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NW Fishletter #345, April 23, 2015

[1] NMFS Will Review Status Of Snake Fall Chinook

NMFS has filed a notice in the Federal Register that announced the agency will conduct a status review of Snake River fall Chinook, after receiving a petition for delisting the ESU earlier this year.

"We find that the petition presents substantial scientific information indicating that the petitioned action may be warranted," said the agency in the April 22 notice.

NMFS reviewed the status of the fall run in 2005 and 2011, and concluded that its "threatened" status was still appropriate. With the new finding, the agency is calling on the public for scientific and commercial information pertaining to the fall-run ESU by June 22. It must complete the review in about 9 months.

The January petition for delisting was written by a group associated with commercial fishermen in Southeast Alaska called Chinook Futures Coalition. The petition argues that NMFS acknowledges the short-term extinction risk of the Snake fall Chinook ESU is zero, since the hatchery programs are continuing, and the long-term extinction risk (100 years) is less than 1 percent. It estimated more than 8,000 wild fall Chinook spawned in the mainstem Snake in 2014, noting that 391 spawners were estimated in 1992, when the ESU was listed as a threatened species.

The petition says the 10-year geometric mean of returning wild fish is more than twice the recovery standard of 3,000 fish, and if hatchery fish are included, the 10-year geometric means for all SRFC spawning in the Snake River, and for those exclusively spawning in the mainstem are 18,347 and 10,443 respectively.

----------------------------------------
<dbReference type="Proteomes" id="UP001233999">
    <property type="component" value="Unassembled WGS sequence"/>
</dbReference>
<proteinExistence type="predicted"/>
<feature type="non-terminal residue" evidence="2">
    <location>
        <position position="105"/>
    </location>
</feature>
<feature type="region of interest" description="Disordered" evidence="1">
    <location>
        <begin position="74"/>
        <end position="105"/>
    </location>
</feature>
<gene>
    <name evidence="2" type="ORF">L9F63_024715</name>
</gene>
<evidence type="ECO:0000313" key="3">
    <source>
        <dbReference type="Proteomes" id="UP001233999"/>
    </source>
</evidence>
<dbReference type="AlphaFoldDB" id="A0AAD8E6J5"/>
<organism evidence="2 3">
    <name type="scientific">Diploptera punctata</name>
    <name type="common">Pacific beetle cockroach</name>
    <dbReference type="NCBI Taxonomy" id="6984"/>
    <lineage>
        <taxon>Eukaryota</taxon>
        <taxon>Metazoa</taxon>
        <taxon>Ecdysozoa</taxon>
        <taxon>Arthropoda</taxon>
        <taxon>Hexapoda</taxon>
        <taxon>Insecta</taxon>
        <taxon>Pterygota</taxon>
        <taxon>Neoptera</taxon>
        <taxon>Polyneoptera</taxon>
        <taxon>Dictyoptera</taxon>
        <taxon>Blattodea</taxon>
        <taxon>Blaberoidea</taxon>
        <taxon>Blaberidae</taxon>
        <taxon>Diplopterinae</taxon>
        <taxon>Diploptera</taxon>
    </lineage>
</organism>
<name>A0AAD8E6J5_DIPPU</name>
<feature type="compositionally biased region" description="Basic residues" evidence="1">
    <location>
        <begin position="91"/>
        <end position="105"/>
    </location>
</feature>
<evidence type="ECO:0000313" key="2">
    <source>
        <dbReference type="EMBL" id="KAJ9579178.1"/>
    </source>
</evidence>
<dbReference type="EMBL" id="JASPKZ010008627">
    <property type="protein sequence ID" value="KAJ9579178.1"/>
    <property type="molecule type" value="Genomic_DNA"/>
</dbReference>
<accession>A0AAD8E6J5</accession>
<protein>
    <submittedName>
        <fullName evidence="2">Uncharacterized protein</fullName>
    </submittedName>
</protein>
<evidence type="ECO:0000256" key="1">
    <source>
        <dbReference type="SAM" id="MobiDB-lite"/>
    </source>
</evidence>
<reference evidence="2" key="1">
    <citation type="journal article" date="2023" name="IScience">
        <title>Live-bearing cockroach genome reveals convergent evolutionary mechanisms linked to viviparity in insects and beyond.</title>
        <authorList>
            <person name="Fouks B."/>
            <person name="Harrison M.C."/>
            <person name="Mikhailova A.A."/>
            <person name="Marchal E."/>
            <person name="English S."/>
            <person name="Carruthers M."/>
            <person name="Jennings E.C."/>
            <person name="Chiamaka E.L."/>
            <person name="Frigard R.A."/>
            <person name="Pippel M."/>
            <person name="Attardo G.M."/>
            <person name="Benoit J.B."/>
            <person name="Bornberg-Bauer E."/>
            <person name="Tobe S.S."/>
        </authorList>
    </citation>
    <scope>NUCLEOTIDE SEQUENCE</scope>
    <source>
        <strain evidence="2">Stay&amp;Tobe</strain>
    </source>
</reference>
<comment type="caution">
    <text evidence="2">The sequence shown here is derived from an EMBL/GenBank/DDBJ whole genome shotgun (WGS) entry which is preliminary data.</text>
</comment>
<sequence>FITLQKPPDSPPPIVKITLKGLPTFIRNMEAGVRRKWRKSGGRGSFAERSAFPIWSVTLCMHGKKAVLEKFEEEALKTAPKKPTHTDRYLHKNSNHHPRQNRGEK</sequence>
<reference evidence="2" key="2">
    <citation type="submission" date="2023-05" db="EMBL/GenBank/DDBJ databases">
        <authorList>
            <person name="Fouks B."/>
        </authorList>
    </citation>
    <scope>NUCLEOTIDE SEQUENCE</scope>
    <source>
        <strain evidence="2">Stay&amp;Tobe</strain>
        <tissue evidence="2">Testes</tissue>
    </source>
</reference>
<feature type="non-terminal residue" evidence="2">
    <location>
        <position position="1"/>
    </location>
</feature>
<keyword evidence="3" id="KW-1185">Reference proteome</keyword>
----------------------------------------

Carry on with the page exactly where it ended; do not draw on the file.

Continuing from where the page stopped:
The petition also says the requirement calling for more than a single population group has been fulfilled, since the fall Chinook have colonized the Clearwater River, where nearly 3,000 redds were counted in 2013, when only 4 were counted in 1991. It also says several other standards for delisting have been met.

CFC spokesman Howard Pendell, told NW Fishletter in January that it was high time the Snake fall Chinook got a closer look, in light of the record returns. Pendell is a Sitka-based salmon troller and serves on the Northern Panel of the Pacific Salmon Commission.

In a separate April 22 letter, NMFS said it was engaged in two other "parallel" processes related to the status of Snake River fall Chinook. One is the formal 5-year status review, begun Feb. 6, as required by the ESA, which the agency said will be similar in scope to the review initiated by the petition, but will also include 31 other listed species.

"We are also in the process of developing a recovery plan for Snake River fall Chinook. The information used to inform the development of the recovery plan will also be used to inform our status review under the petition and the 5-year review." -B. R.

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